Happy news: President Michael D Higgins has a new puppy

Jennifer McShane

This €12 conditioner is like lipgloss for your hair

Holly O'Neill

Here’s a first look at the new documentary behind the 2019 College Admissions Scandal

Jennifer McShane

Is Screen Burnout making your job impossible?

Laura May

‘I would rather poke my eyes out than get Botox’

Rose Mary Roche

Make a simple healthy swap with this coconut-crumb chicken goujons


How three Irish entrepreneurs got into the beauty industry

Grace McGettigan

5 Golden Globe-winning picks you should watch next

Jennifer McShane

The spring-ready trench coats to see you through to summer

Holly O'Neill

Image / Editorial

These are five inspiring self-help books to change your life

by Jennifer McShane
27th Apr 2019

Ever feel so caught up in family and work responsibilities that you’ve no time for yourself? We’ve tracked down five self-help books that teach us how to embrace each day as it comes; find joy in the little things, while remaining calm throughout it all. Read all about them below:

Conscious: the power of awareness in business and life, by Bob Rosen

Written by New York Times bestselling author Bob Rosen, this book delves into the fact our world is changing faster than our ability to adapt. Through witty and clever commentary, it acts as a guide to personal development; sharing ideas and insights to help us become more conscious in everyday life. There is advice for strengthening our attention skills, as well as tips to disengage from unnecessary distractions. What’s more, it doesn’t need to be read in one sitting; rather picked up for tidbits of advice whenever it’s needed.

Don’t Sweat the Small Stuff – and it’s all Small Stuff, by Richard Carlson

It’s exhausting worrying about things that don’t really matter in the long run. This book will show you how to stop obsessing over things – every tiny thing, in fact. It offers practical, simple observations about how we unnecessarily blow things out of proportion and overreact to things around us. It also gives advice on how we can give ourselves peace of mind over the things we can’t change. If you’re a worrier, you need to read this.

WE, by Gillian Anderson and Jennifer Nadel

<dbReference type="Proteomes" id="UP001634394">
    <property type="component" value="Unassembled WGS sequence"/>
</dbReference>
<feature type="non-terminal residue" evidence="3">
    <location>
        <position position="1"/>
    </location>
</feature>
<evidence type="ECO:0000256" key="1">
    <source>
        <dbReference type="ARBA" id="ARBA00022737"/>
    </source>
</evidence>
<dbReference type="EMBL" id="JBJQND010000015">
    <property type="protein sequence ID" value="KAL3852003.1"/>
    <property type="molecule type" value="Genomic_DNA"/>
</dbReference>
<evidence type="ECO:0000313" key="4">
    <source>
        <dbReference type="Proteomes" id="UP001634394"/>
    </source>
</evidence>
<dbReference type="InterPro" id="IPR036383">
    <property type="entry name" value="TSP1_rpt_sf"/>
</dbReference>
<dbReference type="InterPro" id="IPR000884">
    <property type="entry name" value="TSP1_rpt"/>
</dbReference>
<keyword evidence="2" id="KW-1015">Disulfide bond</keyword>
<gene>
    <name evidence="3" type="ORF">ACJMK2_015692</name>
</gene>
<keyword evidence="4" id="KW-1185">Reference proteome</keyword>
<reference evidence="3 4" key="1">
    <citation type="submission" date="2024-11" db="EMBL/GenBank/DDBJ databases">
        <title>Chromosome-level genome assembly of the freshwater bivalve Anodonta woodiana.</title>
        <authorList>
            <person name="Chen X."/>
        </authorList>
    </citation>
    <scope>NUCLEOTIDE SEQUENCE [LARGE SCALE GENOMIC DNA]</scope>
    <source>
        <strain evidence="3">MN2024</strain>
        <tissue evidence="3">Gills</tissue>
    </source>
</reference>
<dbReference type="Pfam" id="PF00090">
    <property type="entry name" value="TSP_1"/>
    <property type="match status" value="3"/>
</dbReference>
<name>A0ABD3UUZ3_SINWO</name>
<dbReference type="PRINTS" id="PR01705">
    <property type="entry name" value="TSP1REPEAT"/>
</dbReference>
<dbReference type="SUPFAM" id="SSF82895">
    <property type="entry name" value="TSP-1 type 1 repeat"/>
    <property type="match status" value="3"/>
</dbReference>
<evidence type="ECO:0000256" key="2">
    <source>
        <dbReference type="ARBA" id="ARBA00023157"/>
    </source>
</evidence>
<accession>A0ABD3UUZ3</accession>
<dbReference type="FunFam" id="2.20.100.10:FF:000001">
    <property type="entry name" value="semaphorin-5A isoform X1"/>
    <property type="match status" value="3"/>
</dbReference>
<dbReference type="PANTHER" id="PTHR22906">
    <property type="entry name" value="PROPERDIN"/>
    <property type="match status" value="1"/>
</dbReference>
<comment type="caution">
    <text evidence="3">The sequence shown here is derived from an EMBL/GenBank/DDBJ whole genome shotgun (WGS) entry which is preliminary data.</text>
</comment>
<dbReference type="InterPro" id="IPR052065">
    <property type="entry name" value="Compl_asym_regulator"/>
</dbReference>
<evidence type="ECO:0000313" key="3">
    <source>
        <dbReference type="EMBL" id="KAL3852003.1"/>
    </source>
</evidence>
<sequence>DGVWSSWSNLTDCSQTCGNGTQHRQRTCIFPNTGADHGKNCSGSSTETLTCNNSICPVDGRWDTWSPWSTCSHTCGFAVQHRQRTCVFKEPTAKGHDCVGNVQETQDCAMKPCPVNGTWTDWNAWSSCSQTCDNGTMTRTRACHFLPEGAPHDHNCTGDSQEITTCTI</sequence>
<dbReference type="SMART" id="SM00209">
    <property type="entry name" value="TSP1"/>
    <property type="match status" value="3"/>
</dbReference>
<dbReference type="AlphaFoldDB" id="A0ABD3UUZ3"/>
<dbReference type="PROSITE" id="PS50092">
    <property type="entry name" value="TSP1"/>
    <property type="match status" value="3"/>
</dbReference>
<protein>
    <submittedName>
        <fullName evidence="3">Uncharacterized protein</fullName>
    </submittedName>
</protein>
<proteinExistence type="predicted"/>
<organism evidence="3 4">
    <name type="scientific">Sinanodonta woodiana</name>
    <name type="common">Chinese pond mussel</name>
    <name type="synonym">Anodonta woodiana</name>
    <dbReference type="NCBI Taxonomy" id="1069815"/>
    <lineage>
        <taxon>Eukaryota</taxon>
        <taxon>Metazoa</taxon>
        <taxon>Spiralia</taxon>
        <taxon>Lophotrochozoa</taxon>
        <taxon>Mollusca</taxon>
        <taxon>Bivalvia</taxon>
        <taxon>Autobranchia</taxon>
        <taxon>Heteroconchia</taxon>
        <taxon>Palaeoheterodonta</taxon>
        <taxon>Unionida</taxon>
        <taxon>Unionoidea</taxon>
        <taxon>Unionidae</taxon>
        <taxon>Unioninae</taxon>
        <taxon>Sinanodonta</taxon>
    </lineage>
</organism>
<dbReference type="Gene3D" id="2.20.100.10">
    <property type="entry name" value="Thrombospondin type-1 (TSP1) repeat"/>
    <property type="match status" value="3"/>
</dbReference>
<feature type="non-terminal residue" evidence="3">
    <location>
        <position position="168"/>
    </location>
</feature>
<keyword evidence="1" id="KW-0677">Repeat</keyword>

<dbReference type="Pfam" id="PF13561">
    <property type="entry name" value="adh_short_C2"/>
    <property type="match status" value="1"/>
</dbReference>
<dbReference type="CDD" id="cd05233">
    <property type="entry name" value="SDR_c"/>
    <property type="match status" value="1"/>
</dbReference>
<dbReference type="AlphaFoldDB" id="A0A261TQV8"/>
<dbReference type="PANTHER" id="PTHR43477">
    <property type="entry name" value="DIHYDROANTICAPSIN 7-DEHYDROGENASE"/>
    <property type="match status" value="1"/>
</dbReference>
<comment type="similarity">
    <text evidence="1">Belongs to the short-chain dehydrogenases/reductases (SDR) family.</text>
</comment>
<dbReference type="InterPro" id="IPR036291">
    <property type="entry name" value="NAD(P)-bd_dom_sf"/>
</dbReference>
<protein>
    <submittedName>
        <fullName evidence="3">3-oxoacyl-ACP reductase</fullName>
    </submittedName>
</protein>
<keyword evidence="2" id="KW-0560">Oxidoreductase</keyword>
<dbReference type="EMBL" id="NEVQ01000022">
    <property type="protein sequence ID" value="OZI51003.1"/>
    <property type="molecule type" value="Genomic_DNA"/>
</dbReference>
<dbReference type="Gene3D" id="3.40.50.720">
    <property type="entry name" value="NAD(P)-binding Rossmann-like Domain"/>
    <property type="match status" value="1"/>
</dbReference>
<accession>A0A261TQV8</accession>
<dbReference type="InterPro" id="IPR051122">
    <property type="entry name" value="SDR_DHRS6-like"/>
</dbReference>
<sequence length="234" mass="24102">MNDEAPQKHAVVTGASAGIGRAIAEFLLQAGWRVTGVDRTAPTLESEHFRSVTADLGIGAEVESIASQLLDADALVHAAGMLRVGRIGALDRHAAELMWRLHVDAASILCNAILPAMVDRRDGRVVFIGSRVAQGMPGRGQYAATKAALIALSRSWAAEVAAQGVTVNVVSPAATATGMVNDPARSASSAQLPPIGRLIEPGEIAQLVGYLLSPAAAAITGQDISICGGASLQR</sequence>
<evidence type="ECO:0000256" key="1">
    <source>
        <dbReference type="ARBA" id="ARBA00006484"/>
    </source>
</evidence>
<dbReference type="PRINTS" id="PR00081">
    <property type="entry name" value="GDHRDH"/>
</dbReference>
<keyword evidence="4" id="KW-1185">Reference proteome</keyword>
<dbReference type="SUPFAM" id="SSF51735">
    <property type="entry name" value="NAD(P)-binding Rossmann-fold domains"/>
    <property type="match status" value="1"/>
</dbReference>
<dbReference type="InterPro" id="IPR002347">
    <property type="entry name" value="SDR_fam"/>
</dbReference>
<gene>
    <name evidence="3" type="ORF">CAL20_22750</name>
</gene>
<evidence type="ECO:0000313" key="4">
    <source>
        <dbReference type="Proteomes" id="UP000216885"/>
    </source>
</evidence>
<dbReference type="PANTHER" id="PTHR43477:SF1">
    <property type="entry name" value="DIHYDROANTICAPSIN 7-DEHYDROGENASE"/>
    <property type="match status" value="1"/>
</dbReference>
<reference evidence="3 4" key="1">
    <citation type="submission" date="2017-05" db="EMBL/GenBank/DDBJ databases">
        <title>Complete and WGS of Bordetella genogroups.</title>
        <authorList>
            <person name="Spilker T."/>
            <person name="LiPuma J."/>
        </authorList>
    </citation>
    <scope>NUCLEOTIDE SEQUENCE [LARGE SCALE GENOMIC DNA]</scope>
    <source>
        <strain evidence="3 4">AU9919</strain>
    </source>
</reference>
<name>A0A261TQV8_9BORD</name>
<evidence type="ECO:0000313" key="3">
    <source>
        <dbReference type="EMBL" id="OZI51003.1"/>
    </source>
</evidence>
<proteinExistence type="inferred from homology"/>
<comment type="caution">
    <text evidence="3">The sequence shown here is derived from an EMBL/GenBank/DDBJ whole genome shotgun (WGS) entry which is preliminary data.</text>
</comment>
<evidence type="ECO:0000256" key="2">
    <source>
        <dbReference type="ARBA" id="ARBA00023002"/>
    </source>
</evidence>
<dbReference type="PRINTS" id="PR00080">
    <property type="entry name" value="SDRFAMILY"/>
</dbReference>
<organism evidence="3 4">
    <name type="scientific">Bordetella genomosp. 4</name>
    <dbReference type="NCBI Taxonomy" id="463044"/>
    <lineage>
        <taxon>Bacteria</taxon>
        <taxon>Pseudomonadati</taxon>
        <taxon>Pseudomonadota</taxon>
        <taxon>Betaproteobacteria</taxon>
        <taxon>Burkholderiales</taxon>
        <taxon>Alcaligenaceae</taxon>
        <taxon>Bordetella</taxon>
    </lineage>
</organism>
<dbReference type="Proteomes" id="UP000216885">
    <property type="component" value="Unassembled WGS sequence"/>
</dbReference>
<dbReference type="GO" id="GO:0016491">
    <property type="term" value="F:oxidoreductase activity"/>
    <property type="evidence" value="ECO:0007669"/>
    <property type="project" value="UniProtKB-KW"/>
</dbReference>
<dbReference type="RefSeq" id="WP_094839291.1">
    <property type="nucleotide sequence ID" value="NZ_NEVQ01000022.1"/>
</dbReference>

Part self-help book, part feminist manifesto, this book guides women to be happier as individuals and work with our fellow women to improve the world around us. So, instead of the ‘me’ culture that currently exists, it develops into a ‘we’ culture, where we support one another. Overall, the book intends to teach you nine life principals; including honesty, acceptance, courage, trust, humility, peace, love, joy and kindness. As you move through each exercise, you should begin to feel more in tune with the best version of yourself and what makes you feel better like a person.

How To Be A Person In The World, by Heather Havrilesky

Havrilesky is the writer behind the brilliant Dear Polly columns from New York Magazine. She takes the idea of a mere advice column to a new level, by turning what could be no-nonsense quippy responses into emotionally-nuanced essays on what it means to be a person in the world today. These essays are deeply self-aware and reflective with the right combination of sass and snark – particularly when the one seeking advice knows they are in the wrong. She isn’t judgmental, and never pretends to know it all. She’ll tell you what the right thing is, even if it’s not what you want to hear; and above all, reminds you that nothing in life is black and white. Problems aren’t solved in question and answer formats – there is always a grey area. Wise and funny, it will make you stop and think –  and feel better for it.

Tiny Beautiful Things, by Cheryl Strayed

Tiny Beautiful Things: Advice on Love and Life from Someone Who’s Been There is a collection of advice columns that were published from 2010 to 2012 on the literary website Rumpus. Dear Sugar was the pseudonym for Cheryl Strayed (author of Wild in case you didn’t know). To this day, it remains in our top 10 favourite books of all time. The advice is so real, so non-judgemental and so full of empathy. Strayed’s words aren’t sugar-coated, but they are kind and full of compassion. They will make you think, make you laugh and cry and make you want to get out and live your life.

More like this:

  • It’s time to spare a moment to mourn the books we buy and never read…here
  • #IMAGEReads: Four brilliant book series worth starting next…here
  • Books you should read if you’re thinking about a career change…here

Also Read

Elizabeth Day
Elizabeth Day: ‘Life is full of failure. But it’s never too late to change your life’

Failure is a natural element of the cycle of life....

By Jennifer McShane

sore eyes UTI period
Health Check: What are prostaglandins and how do they affect my period symptoms?

If you find yourself suffering with symptoms like cramping, sore...

By Erin Lindsay

9 beautiful Champagne glasses to order in time for NYE

Ring in the New Year (and bid a welcome adieu...

By Lauren Heskin

‘Nobody is forcing us to replace all our dinner plates with firtree and silver versions with matching tea-towels’

I get it. Christmas is a list-fiesta, the to-do Olympics;...

By Amanda Cassidy

Has society become more tolerant of the idea of dating interracially?
Interracial dating: “People kept asking ‘where is she from?'”

With diversity on the rise, what struggles do interracial couples continue to face today? Filomena Kaguako speaks to three couples about their experiences.

By Filomena Kaguako

Why are we so afraid of answering our phone?

There is not a soul on this earth who likes...

By Grace McGettigan

Christmas cost
What I Spend at Christmas: The 37-year-old digital marketer earning €25k who isn’t buying presents for her siblings

Christmas cost the average Irish family €2,700 over the festive...


The 12 steps to surviving Christmas

Hire cleaners, have one party to rule them all, and...

By Laurence Mackin